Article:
There has been quite a few people who have spoken to me that suffering has no meaning to them and that while they are glad that I have found meaning in it, that it is something that is not to be desired, admired, or something that has any value at all, let alone a purpose. And I can truly understand such sentiments because suffering in any form is neither pleasant nor inspirational at the time that one is suffering. And suffering comprises many things. I don’t simply speak of great loss or pain. The definition of suffering is to be subjected to anything bad or unpleasant. We all suffer with and from many things throughout our lifetimes. It is how we react to those things and the actions that we take that determine what suffering teaches us.
One thing that I am presently experiencing at this time in my life is loneliness. While I have an excellent relationship with my sister who is my best friend, I have been quite lonely for a long time, ever since my husband (who I was married to for thirteen years) disappeared from my life for almost three years now and I have no idea whether he is alive or dead. This is a particular difficult time of year for me because we used to drive around looking at the lights, going out to our favorite restaurant, and just being together. I miss that and I miss him.
But it is not simply the loss of my husband that I am feeling. It is the state of being alone, period. It is amazing to me that one can be in a crowd of people and yet feel a pervasive sense of aloneness. As if one is the only person alive on the planet and the people on it are in some kind of a parallel universe that one can neither enter nor touch.
The thing that loneliness has taught me the most, I think, is not to fear it. The feeling of loneliness, that is. I believe that it is an indication that something is going on inside me that requires my attention. Perhaps, in the busyness of life, I had been neglecting my feelings. Thus, loneliness cranked up its noise so that I could detach myself from people, activity, and things and begin listening to myself again.
As I listened to what my loneliness was telling me, I realized that certain pictures of my past had been playing in my sleep and in my thoughts and I had been attempting to silence those thoughts by filling my time and thoughts with things that were more pleasant. But the loneliness only became louder…until I was finally ready to confront those painful feelings and realize that they were just that…only feelings now…and they no longer had the power to hurt me. Once I acknowledged those feelings, the voice of loneliness grew quieter and I felt at peace with myself again.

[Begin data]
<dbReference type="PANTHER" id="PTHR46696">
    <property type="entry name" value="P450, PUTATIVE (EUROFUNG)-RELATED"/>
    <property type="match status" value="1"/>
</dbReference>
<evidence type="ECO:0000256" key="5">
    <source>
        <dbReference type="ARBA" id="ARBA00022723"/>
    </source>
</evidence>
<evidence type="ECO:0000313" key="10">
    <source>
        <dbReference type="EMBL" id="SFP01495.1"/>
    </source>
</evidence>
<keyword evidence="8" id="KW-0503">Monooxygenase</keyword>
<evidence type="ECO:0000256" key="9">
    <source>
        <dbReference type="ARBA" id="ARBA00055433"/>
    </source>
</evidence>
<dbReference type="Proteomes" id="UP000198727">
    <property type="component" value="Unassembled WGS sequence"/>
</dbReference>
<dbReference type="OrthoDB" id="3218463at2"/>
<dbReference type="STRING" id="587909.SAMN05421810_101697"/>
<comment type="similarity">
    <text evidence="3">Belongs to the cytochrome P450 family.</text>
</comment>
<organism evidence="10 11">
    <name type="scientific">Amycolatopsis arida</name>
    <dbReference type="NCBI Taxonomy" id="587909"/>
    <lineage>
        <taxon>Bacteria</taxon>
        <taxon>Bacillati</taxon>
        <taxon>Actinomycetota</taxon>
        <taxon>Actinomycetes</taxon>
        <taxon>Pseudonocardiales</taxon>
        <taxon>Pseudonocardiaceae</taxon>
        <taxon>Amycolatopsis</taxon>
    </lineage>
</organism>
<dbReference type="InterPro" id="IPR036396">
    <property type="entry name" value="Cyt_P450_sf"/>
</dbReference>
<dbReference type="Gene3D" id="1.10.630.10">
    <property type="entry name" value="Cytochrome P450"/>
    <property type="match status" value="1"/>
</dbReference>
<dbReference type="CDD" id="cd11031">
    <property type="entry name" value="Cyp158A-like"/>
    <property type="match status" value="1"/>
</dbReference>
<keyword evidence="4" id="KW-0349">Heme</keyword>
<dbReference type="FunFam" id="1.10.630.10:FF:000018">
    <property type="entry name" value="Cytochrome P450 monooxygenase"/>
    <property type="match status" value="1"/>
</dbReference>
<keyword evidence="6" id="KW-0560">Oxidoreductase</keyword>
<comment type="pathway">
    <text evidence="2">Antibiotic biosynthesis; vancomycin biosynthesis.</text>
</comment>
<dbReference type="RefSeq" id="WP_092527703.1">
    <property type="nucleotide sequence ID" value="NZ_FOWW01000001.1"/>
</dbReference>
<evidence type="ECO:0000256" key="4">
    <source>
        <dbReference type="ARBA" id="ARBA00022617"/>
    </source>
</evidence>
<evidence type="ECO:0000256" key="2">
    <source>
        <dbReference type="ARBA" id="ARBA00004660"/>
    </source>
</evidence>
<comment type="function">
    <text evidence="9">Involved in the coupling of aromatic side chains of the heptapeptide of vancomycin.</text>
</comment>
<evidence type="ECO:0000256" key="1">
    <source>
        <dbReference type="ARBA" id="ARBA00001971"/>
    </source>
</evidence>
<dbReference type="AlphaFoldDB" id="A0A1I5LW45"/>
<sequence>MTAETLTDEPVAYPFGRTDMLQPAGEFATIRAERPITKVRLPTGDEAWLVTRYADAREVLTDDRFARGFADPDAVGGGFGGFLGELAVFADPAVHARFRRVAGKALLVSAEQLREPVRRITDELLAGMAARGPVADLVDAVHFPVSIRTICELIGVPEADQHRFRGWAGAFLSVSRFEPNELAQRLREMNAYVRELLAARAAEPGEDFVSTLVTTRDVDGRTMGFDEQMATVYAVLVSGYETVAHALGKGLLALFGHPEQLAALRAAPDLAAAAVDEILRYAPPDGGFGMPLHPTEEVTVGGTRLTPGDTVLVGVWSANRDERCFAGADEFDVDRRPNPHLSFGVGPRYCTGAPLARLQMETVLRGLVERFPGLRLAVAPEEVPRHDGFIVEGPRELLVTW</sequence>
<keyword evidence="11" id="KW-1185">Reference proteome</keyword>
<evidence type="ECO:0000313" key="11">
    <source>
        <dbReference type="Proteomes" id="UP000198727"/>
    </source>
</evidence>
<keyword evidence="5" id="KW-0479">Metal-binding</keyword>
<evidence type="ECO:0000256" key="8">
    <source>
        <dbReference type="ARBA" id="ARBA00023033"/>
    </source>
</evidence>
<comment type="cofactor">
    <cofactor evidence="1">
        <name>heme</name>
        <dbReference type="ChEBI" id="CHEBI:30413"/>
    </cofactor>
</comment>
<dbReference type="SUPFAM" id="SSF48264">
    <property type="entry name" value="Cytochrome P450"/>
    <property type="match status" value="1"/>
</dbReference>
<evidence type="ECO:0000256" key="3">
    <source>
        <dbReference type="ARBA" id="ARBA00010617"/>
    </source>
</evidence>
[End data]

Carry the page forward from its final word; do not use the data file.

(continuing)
I began to do things that nurture my spirit. I visited places online that made me happy. I put on some uplifting music and began nourishing the lonely parts of me. For, I still have feelings of loneliness because I am still, in essence, alone. But I am never alone. I have someone who will never leave me. Someone who will always be here for me. Who will always listen to me. And that is me. And I found myself enjoying me, though I long for a pair of strong arms to hold me. Until that time, I can and do hold me and I am having a blast with my own company.
In this season of loneliness for some, I encourage you to not run from your feelings of loneliness. For they are only pointing the way back to you. Nurture yourself. Do good things for yourself. Reach out to others, for I have found that one of the greatest cures for pain of any kind is to reach out and do good for others. Not simply because of the Christmas season, but every day. Do something every day for someone and you will be surprised at the great benefits that you will begin to enjoy.
If you are feeling lonely right now, I want you to know that you are not alone. There is one here (me) who is thinking of you, praying for you, and wishing that you will receive the deepest desires of your heart. Not just in this season, but in every season of your life.
Loneliness is nothing to fear. You are only missing YOU.